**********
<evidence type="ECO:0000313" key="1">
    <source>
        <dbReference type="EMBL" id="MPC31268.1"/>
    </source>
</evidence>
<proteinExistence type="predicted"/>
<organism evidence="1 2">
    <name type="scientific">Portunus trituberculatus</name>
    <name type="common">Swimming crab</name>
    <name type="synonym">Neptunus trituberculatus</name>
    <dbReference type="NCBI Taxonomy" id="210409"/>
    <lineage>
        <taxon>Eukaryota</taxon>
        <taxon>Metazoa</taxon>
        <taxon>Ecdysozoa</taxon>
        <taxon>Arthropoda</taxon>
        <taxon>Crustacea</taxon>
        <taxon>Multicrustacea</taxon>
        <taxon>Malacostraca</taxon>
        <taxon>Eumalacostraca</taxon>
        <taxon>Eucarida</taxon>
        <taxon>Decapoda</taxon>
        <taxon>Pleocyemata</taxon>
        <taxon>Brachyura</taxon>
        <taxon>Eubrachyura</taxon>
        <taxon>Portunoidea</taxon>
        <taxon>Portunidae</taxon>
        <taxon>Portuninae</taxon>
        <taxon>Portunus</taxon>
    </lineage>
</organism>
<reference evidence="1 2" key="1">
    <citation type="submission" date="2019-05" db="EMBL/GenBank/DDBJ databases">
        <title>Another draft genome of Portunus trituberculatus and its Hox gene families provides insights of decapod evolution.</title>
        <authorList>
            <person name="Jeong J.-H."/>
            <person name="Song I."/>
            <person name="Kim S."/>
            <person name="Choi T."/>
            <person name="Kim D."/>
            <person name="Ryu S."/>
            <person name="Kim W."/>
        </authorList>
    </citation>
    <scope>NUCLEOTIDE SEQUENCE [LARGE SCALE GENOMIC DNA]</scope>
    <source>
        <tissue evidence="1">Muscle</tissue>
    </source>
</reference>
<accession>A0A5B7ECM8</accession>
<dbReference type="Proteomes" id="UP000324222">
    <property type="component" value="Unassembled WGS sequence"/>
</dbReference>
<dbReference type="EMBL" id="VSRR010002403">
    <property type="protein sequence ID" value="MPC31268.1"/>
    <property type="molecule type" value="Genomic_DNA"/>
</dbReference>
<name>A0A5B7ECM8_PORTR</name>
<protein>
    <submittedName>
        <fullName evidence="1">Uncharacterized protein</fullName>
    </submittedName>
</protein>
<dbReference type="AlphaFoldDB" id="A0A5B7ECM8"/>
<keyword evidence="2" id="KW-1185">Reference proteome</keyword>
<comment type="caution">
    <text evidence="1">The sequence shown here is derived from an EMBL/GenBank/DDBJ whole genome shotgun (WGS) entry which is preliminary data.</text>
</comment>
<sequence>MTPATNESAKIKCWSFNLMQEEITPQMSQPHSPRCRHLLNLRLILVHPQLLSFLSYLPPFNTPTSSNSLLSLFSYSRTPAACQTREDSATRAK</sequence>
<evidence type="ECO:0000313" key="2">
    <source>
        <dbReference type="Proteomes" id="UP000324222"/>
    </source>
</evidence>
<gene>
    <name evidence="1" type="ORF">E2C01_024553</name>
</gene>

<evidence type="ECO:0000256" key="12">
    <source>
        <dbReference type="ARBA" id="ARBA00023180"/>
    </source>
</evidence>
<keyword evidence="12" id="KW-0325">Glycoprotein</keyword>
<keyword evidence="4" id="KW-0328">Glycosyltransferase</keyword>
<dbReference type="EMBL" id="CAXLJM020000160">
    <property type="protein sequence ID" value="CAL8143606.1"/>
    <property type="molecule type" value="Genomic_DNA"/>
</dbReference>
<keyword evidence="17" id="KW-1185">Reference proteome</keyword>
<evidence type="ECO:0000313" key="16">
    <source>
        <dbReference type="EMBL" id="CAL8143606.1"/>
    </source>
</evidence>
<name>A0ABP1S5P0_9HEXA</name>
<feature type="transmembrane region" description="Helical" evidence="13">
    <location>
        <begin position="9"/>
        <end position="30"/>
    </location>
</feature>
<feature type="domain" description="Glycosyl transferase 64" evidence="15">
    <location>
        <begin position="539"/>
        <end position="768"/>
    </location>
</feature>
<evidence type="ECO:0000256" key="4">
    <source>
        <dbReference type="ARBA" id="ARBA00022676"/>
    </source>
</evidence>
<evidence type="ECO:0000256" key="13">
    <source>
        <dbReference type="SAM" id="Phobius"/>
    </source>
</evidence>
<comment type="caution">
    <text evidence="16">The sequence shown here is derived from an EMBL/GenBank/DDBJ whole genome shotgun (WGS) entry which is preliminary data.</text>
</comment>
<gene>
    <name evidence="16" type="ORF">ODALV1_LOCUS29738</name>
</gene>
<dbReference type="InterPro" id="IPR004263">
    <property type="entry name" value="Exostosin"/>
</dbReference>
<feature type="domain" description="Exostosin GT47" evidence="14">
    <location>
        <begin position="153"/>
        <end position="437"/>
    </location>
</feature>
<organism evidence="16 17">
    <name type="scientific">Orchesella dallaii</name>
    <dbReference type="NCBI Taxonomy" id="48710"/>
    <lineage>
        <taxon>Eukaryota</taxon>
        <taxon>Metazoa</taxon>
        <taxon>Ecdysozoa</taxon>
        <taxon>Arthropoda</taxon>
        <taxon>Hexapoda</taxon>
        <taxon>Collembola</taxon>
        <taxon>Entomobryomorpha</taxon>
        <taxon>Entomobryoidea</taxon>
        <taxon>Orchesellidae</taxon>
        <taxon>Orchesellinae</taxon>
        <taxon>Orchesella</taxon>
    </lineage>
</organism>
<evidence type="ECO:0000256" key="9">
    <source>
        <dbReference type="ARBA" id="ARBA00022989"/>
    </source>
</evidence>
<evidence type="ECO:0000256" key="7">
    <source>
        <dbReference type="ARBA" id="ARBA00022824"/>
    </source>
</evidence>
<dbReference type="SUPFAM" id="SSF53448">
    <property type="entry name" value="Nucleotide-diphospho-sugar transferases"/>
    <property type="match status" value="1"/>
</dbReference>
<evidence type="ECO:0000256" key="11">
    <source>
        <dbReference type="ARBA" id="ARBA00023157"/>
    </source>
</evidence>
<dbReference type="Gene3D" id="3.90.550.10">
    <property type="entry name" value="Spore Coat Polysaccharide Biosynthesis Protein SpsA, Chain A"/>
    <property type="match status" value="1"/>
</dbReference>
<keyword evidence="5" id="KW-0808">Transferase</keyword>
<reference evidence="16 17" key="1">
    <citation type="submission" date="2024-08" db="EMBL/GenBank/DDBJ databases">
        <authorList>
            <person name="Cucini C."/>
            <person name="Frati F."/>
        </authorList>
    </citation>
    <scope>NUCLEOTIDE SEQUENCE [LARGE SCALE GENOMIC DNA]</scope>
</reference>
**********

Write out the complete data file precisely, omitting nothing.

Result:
<evidence type="ECO:0000313" key="1">
    <source>
        <dbReference type="EMBL" id="MPC31268.1"/>
    </source>
</evidence>
<proteinExistence type="predicted"/>
<organism evidence="1 2">
    <name type="scientific">Portunus trituberculatus</name>
    <name type="common">Swimming crab</name>
    <name type="synonym">Neptunus trituberculatus</name>
    <dbReference type="NCBI Taxonomy" id="210409"/>
    <lineage>
        <taxon>Eukaryota</taxon>
        <taxon>Metazoa</taxon>
        <taxon>Ecdysozoa</taxon>
        <taxon>Arthropoda</taxon>
        <taxon>Crustacea</taxon>
        <taxon>Multicrustacea</taxon>
        <taxon>Malacostraca</taxon>
        <taxon>Eumalacostraca</taxon>
        <taxon>Eucarida</taxon>
        <taxon>Decapoda</taxon>
        <taxon>Pleocyemata</taxon>
        <taxon>Brachyura</taxon>
        <taxon>Eubrachyura</taxon>
        <taxon>Portunoidea</taxon>
        <taxon>Portunidae</taxon>
        <taxon>Portuninae</taxon>
        <taxon>Portunus</taxon>
    </lineage>
</organism>
<reference evidence="1 2" key="1">
    <citation type="submission" date="2019-05" db="EMBL/GenBank/DDBJ databases">
        <title>Another draft genome of Portunus trituberculatus and its Hox gene families provides insights of decapod evolution.</title>
        <authorList>
            <person name="Jeong J.-H."/>
            <person name="Song I."/>
            <person name="Kim S."/>
            <person name="Choi T."/>
            <person name="Kim D."/>
            <person name="Ryu S."/>
            <person name="Kim W."/>
        </authorList>
    </citation>
    <scope>NUCLEOTIDE SEQUENCE [LARGE SCALE GENOMIC DNA]</scope>
    <source>
        <tissue evidence="1">Muscle</tissue>
    </source>
</reference>
<accession>A0A5B7ECM8</accession>
<dbReference type="Proteomes" id="UP000324222">
    <property type="component" value="Unassembled WGS sequence"/>
</dbReference>
<dbReference type="EMBL" id="VSRR010002403">
    <property type="protein sequence ID" value="MPC31268.1"/>
    <property type="molecule type" value="Genomic_DNA"/>
</dbReference>
<name>A0A5B7ECM8_PORTR</name>
<protein>
    <submittedName>
        <fullName evidence="1">Uncharacterized protein</fullName>
    </submittedName>
</protein>
<dbReference type="AlphaFoldDB" id="A0A5B7ECM8"/>
<keyword evidence="2" id="KW-1185">Reference proteome</keyword>
<comment type="caution">
    <text evidence="1">The sequence shown here is derived from an EMBL/GenBank/DDBJ whole genome shotgun (WGS) entry which is preliminary data.</text>
</comment>
<sequence>MTPATNESAKIKCWSFNLMQEEITPQMSQPHSPRCRHLLNLRLILVHPQLLSFLSYLPPFNTPTSSNSLLSLFSYSRTPAACQTREDSATRAK</sequence>
<evidence type="ECO:0000313" key="2">
    <source>
        <dbReference type="Proteomes" id="UP000324222"/>
    </source>
</evidence>
<gene>
    <name evidence="1" type="ORF">E2C01_024553</name>
</gene>

<evidence type="ECO:0000256" key="12">
    <source>
        <dbReference type="ARBA" id="ARBA00023180"/>
    </source>
</evidence>
<keyword evidence="12" id="KW-0325">Glycoprotein</keyword>
<keyword evidence="4" id="KW-0328">Glycosyltransferase</keyword>
<dbReference type="EMBL" id="CAXLJM020000160">
    <property type="protein sequence ID" value="CAL8143606.1"/>
    <property type="molecule type" value="Genomic_DNA"/>
</dbReference>
<keyword evidence="17" id="KW-1185">Reference proteome</keyword>
<evidence type="ECO:0000313" key="16">
    <source>
        <dbReference type="EMBL" id="CAL8143606.1"/>
    </source>
</evidence>
<name>A0ABP1S5P0_9HEXA</name>
<feature type="transmembrane region" description="Helical" evidence="13">
    <location>
        <begin position="9"/>
        <end position="30"/>
    </location>
</feature>
<feature type="domain" description="Glycosyl transferase 64" evidence="15">
    <location>
        <begin position="539"/>
        <end position="768"/>
    </location>
</feature>
<evidence type="ECO:0000256" key="4">
    <source>
        <dbReference type="ARBA" id="ARBA00022676"/>
    </source>
</evidence>
<evidence type="ECO:0000256" key="13">
    <source>
        <dbReference type="SAM" id="Phobius"/>
    </source>
</evidence>
<comment type="caution">
    <text evidence="16">The sequence shown here is derived from an EMBL/GenBank/DDBJ whole genome shotgun (WGS) entry which is preliminary data.</text>
</comment>
<gene>
    <name evidence="16" type="ORF">ODALV1_LOCUS29738</name>
</gene>
<dbReference type="InterPro" id="IPR004263">
    <property type="entry name" value="Exostosin"/>
</dbReference>
<feature type="domain" description="Exostosin GT47" evidence="14">
    <location>
        <begin position="153"/>
        <end position="437"/>
    </location>
</feature>
<organism evidence="16 17">
    <name type="scientific">Orchesella dallaii</name>
    <dbReference type="NCBI Taxonomy" id="48710"/>
    <lineage>
        <taxon>Eukaryota</taxon>
        <taxon>Metazoa</taxon>
        <taxon>Ecdysozoa</taxon>
        <taxon>Arthropoda</taxon>
        <taxon>Hexapoda</taxon>
        <taxon>Collembola</taxon>
        <taxon>Entomobryomorpha</taxon>
        <taxon>Entomobryoidea</taxon>
        <taxon>Orchesellidae</taxon>
        <taxon>Orchesellinae</taxon>
        <taxon>Orchesella</taxon>
    </lineage>
</organism>
<evidence type="ECO:0000256" key="9">
    <source>
        <dbReference type="ARBA" id="ARBA00022989"/>
    </source>
</evidence>
<evidence type="ECO:0000256" key="7">
    <source>
        <dbReference type="ARBA" id="ARBA00022824"/>
    </source>
</evidence>
<dbReference type="SUPFAM" id="SSF53448">
    <property type="entry name" value="Nucleotide-diphospho-sugar transferases"/>
    <property type="match status" value="1"/>
</dbReference>
<evidence type="ECO:0000256" key="11">
    <source>
        <dbReference type="ARBA" id="ARBA00023157"/>
    </source>
</evidence>
<dbReference type="Gene3D" id="3.90.550.10">
    <property type="entry name" value="Spore Coat Polysaccharide Biosynthesis Protein SpsA, Chain A"/>
    <property type="match status" value="1"/>
</dbReference>
<keyword evidence="5" id="KW-0808">Transferase</keyword>
<reference evidence="16 17" key="1">
    <citation type="submission" date="2024-08" db="EMBL/GenBank/DDBJ databases">
        <authorList>
            <person name="Cucini C."/>
            <person name="Frati F."/>
        </authorList>
    </citation>
    <scope>NUCLEOTIDE SEQUENCE [LARGE SCALE GENOMIC DNA]</scope>
</reference>